We left our campground for the last time this morning, heading out for a half day of game driving around the Serengeti. We saw animals all over the place in the morning: zebra, elephants, warthogs (which we routinely called Pumba – we wanted to see a Timon riding a Pumba, but that never happened), even another lion. We stopped by a small watering hole and saw a small crocodile as well. Despite our requests, a rhino did not appear.
Later on we stopped to see some vultures that were sitting in a tree. Nearby we happened to see some baboons walking along the side of the road, including some with their small babies hanging onto the adults. Was there a rhino? Nope. Shit happens.
We stumbled across a large herd of water buffalo standing on either side of the road, so we stopped to take some photos of them. As we were watching, the herd to the left side began to rapidly run to the right side of the street; the entire group stampeded across, clearly frightened by something hidden in the grass (though we couldn’t determine what it was).
Our next find was a family of lions: two lions, several lionesses, and two small cubs. They were lounging under a tree sleeping. The two cubs were curious and walking around among the adults; at one point they were playing with the tail of one of the lionesses. One of the lionesses was sprawled on her back in the sun, just like a house cat would. Alas, no rhino though.
Nearby was a large watering hole that had quite a few hippos laying around in them. We also spotted a small family of elephants walking around and even managed to get near a warthog on the side of the road (they are quite skittish and would always run away when we got near).
Ernest took us over to see a group of three lions: one lion and two lionesses, who were taking turns mating with the male. We got to see them mate twice during our stop; after each round the lion looked exhausted. The mating itself lasted for less than 30 seconds, during which the lions would snarl and growl at one another. Lions fucking is cool, but where the hell is the rhino??
This was our last stop in the Serengeti, though we spotted several animals on the way out of the park, including a female ostrich… but no rhino.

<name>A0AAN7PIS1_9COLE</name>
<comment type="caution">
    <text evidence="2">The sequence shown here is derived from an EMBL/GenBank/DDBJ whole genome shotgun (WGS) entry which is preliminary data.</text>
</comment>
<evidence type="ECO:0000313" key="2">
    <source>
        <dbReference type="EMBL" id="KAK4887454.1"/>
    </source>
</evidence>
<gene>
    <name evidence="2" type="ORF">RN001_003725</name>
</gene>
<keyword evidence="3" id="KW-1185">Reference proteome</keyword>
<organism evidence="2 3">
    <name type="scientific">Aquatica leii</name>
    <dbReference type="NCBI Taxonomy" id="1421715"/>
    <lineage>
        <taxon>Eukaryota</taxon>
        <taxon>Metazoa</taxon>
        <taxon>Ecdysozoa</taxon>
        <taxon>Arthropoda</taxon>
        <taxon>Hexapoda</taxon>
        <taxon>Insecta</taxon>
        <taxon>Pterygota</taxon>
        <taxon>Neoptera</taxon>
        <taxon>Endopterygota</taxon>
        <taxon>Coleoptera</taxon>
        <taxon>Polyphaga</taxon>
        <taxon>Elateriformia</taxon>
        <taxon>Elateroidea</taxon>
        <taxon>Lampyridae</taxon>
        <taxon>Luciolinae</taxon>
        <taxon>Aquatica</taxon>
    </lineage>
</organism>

During the day Rafa and Joana taught Ernest the Spanish phrase “Mi amor” so he could refer to Maite by that, feeding into his flirting with her. However, he had never heard of it; we explained that it meant something similar to friend. He got the idea that it was a name that could be applied to anyone, so we said that today Joana was “mi amor” and we all called her that. Ernest didn’t believe a word we were saying and wanted to Google the phrase to understand it, so Rafa spelled it out for him: “U-N-I (space) C-O-R-N”… We were laughing hysterically at this point, saying that we would die in hell for this, but it was just too much fun. Ernest too laughed when he saw what came up on his phone.
Our final stop for the day was at a Maasai village. The Maasai people are the nomadic people of this area that still hold to their old traditions. They build temporary housing out of grass, branches, with roofing made from cow dung and urine to make it waterproof. We were greeted by the son of the chief, who spoke English quite well. Many of the villagers performed a small dance and song for us, before welcoming us to the village.
We had to negotiate the price for entry as this was not included with the tour. Some of the group members didn’t want to visit the village and remained in the car, however the Maasai charged entrance by truck rather than by the person. We got a small discount and managed to negotiate that each of the women get a small gift of jewelry.
We were draped in Maasai robes (blue for the women, red for the men) and then participated in a dance. The women did a small dance together and then the men. The men simply stood around and jumped straight up into the air while holding different objects (I was holding a long stick). After this we were shown around the village and the inside of the traditional huts. The women are responsible for building the homes while the men handle the hunting and defense of the town. Each of us was paired up with a villager and shown around on our own; my guide was the chief’s son.
After seeing the huts, we were shown the jewelry and trinkets that they had for sale. The village is laid out in a large circle, with the huts making the outer ring; the inner ring consisted of the stalls with jewelry. They were pressuring us to buy something, though I found nothing I wanted to buy (which I think annoyed the chief’s son). Strangely, every time I walked up to another group member to chat, the chief’s son would come up and usher me on to the next stall.
The last stop in the Maasai village was the schoolhouse, where the kids welcomed us with a short song. The kids are taught in the village through primary school and then attend a public school many miles away, which they have to walk to each day.
Our camp for the night was on the ride of the Ngorongoro Crater – quite high up. The temperature there was much cooler than what it had been in the Serengeti: the Serengeti was quite warm, though it was a dry heat; the Crater was a refreshing cold. This campsite was packed with other people, row after row of tents. There was one large dining hall for all of us to share, but each group in the camp had their own section. Max, Larry, Rafa and I all gathered there and played Carbo until dinner was served.
During the night the temperature kept dropping, though not severely. Everyone was bundled up in long pants and jackets, while I was sitting there in shorts and a t-shirt. It was cool, but not freezing cold for me. Towards the end of the evening I finally got cold enough to put my jacket on.